Watermelon Salad


by Damon Lee Fowler
author of Beans, Greens and
Sweet Georgia Peaches


If there is anything more satisfying or cooling on a hot summer day than a thick wedge of chilled watermelon, I've never found it. It's a fixture at virtually any outdoor event in the South from late June well into September. The genteel eat it with a knife and a fork, but children happily bury their faces in it, and I'm not sure they don't have the best idea.

Occasionally, a host will cut a plug out of the melon and pump it full of rum, but don't count me as a fan; I think the harsh taste of alcohol does not do the clean, sweet flavor of this melon any favors.


Watermelon Salad

Here, watermelon gives up its usual place at the table as a fruit and goes to work in a role that its cousin, the cucumber, usually occupies. The melon is a lovely foil for the salty feta, spicy onion, and tart vinegar. It makes a refreshing and unusual salad for any summer brunch, luncheon, or dinner.

Serves 6

1/2 small watermelon, about 5 pounds
1 medium Vidalia or other sweet onion
1/4 cup red wine vinegar
Salt and black pepper in a peppermill
1/2 cup extra virgin olive oil
2 tablespoons chopped fresh mint
4 ounces feta cheese, crumbled
6 whole sprigs mint, for garnish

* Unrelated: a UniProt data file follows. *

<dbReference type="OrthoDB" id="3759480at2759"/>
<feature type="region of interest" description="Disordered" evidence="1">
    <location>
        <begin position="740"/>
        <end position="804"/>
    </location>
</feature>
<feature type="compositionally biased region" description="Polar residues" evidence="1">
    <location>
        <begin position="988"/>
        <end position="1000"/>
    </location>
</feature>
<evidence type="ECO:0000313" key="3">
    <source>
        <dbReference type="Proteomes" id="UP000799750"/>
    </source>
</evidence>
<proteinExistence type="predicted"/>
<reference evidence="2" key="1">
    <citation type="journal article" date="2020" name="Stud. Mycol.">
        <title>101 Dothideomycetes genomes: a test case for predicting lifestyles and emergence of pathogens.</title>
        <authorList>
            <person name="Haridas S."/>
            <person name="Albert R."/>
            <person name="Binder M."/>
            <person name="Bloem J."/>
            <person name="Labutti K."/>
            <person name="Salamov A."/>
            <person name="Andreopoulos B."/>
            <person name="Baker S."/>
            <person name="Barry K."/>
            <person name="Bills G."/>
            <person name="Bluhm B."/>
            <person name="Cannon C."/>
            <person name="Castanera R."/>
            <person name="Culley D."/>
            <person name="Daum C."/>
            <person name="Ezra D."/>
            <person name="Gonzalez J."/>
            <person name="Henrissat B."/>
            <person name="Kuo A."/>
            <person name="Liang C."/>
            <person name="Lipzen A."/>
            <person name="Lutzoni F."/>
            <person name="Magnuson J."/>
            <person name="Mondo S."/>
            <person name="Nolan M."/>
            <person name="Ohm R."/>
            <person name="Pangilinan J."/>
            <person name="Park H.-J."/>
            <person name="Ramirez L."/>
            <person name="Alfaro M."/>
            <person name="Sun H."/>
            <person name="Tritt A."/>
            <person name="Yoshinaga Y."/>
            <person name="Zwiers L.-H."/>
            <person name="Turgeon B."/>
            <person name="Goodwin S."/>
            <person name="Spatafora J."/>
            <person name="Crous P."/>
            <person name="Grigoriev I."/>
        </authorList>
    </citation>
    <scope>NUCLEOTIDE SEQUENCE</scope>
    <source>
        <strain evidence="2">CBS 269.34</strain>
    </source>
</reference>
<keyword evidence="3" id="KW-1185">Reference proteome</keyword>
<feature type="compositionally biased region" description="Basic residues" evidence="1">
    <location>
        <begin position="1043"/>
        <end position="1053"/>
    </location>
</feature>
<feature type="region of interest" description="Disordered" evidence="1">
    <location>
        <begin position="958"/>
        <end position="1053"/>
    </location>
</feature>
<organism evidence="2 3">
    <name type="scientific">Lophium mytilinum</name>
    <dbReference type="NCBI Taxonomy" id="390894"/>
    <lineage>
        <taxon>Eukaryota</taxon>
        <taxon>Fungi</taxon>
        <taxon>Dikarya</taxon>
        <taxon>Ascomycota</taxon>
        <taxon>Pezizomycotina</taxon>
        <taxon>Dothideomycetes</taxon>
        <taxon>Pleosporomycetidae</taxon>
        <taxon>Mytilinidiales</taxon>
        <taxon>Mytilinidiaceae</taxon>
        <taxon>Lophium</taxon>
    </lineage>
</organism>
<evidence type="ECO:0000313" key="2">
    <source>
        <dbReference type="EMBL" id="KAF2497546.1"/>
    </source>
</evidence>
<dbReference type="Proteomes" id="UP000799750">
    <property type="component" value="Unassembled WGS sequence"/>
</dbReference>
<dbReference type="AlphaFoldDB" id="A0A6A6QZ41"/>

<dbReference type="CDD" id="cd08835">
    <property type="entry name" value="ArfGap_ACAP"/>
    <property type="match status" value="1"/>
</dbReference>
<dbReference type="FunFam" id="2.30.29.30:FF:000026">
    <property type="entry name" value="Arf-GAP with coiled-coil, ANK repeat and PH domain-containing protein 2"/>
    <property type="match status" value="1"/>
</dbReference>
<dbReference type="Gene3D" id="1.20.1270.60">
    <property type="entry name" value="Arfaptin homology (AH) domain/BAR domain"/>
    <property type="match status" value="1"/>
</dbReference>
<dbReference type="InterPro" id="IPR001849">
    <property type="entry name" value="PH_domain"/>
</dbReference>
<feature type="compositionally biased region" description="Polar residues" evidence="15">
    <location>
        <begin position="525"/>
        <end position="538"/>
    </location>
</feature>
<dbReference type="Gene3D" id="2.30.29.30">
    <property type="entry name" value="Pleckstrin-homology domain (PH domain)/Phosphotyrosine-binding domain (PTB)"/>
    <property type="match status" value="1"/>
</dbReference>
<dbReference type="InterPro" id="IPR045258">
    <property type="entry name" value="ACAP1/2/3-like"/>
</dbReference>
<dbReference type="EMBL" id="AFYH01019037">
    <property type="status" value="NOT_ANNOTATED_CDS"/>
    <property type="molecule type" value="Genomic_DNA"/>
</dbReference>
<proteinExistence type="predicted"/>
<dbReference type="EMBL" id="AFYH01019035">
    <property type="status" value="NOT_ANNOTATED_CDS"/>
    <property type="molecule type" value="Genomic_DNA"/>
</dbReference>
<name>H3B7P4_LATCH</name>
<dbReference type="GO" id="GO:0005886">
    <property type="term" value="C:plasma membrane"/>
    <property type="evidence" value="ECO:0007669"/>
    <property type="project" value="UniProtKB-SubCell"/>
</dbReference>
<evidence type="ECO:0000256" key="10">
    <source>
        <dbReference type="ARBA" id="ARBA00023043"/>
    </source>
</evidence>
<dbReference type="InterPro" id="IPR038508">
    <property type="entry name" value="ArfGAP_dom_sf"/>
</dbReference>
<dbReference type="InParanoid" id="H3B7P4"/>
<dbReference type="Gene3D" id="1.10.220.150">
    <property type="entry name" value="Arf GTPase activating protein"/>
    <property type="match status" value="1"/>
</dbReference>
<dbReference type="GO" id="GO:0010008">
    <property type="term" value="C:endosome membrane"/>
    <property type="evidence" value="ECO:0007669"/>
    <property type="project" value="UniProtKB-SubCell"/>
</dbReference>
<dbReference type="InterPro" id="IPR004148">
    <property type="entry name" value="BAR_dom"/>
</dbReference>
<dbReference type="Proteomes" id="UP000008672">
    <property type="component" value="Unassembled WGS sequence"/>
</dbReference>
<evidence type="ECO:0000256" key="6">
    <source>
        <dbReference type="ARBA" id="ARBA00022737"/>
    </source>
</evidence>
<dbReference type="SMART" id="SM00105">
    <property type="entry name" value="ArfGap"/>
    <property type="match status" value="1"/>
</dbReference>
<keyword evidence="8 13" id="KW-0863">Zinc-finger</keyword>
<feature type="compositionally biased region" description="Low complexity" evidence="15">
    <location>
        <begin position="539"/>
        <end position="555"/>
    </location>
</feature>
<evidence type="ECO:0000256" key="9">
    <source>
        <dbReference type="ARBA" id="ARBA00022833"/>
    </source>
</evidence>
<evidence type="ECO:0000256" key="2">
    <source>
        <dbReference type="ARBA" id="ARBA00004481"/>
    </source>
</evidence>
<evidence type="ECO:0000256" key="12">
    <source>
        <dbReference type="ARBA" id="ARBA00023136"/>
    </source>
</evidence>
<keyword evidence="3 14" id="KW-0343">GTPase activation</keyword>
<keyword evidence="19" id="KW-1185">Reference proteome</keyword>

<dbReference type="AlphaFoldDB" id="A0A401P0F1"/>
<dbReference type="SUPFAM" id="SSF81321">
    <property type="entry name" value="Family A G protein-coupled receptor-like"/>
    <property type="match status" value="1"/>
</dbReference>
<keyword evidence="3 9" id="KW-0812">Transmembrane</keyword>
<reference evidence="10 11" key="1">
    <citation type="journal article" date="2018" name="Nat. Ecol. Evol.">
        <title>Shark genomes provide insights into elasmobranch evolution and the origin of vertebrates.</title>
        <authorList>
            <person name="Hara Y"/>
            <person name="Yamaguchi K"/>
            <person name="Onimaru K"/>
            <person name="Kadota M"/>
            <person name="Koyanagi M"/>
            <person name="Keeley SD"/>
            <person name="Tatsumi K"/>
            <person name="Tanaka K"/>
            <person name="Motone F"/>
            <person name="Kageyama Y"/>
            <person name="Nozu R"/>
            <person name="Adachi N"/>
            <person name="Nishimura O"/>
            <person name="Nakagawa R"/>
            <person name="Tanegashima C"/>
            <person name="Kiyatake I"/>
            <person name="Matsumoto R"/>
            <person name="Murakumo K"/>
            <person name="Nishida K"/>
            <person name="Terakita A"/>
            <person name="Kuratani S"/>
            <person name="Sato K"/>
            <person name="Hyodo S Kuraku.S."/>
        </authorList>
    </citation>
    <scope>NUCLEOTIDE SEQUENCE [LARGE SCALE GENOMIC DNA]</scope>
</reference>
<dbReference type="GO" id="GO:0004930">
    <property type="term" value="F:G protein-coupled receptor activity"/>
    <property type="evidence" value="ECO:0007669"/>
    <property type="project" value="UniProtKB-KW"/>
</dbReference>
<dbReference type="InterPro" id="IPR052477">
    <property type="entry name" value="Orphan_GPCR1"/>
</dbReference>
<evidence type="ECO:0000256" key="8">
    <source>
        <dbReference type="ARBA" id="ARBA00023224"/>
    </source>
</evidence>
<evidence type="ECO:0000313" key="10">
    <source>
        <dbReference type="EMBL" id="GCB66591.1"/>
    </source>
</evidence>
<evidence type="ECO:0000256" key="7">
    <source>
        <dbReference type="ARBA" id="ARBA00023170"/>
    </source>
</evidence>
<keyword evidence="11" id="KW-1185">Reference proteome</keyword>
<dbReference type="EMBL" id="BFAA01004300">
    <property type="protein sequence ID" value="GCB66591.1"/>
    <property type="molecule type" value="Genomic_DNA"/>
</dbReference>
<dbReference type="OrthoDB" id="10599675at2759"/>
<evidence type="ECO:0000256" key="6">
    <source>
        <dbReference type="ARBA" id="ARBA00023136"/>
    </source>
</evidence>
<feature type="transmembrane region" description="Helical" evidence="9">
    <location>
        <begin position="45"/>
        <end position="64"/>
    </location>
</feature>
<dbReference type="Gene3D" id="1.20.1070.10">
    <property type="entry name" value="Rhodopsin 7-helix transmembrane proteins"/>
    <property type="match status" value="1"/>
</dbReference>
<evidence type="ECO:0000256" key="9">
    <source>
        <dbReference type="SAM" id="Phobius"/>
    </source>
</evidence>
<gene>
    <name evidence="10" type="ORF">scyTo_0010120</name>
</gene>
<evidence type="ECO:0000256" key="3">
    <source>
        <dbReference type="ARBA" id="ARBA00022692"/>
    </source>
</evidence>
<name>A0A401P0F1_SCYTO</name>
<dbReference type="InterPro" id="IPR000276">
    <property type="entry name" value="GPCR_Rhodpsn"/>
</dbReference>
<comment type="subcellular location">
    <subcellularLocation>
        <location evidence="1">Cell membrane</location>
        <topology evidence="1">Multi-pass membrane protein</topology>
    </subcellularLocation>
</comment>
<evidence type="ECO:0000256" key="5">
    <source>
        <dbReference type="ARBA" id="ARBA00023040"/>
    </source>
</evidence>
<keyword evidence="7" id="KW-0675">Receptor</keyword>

1. Cut the inner flesh from the melon and cut it into bite-sized pieces, removing and discarding the seeds as you go. Set aside. Peel and slice the onion into thin rings. Set aside.

2. Put the vinegar in a bowl and add a large pinch of salt, a few liberal grindings of pepper, and whisk until the salt is dissolved. Slowly whisk in the oil a few drops at a time. Stir in the chopped mint, taste and correct the seasonings, and set aside.

3. Combine the melon, onion, and feta in a bowl, pour the dressing over them, and toss gently until they are coated and evenly mixed. Garnish with the sprigs of mint or divide the salad among individual salad plates and garnish each serving. Serve at once.

Beans, Greens and Sweet Georgia Peaches:
The Southern Way of Cooking Fruits and Vegetables
by Damon Fowler
Broadway Books, 1998; $17.50
Reprinted by permission.

Beans, Greens and Sweet Georgia Peaches

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This page originally published as a Global Gourmet Today column in 1998.

Copyright © 2007, Forkmedia LLC. All rights reserved.

This page modified January 2007

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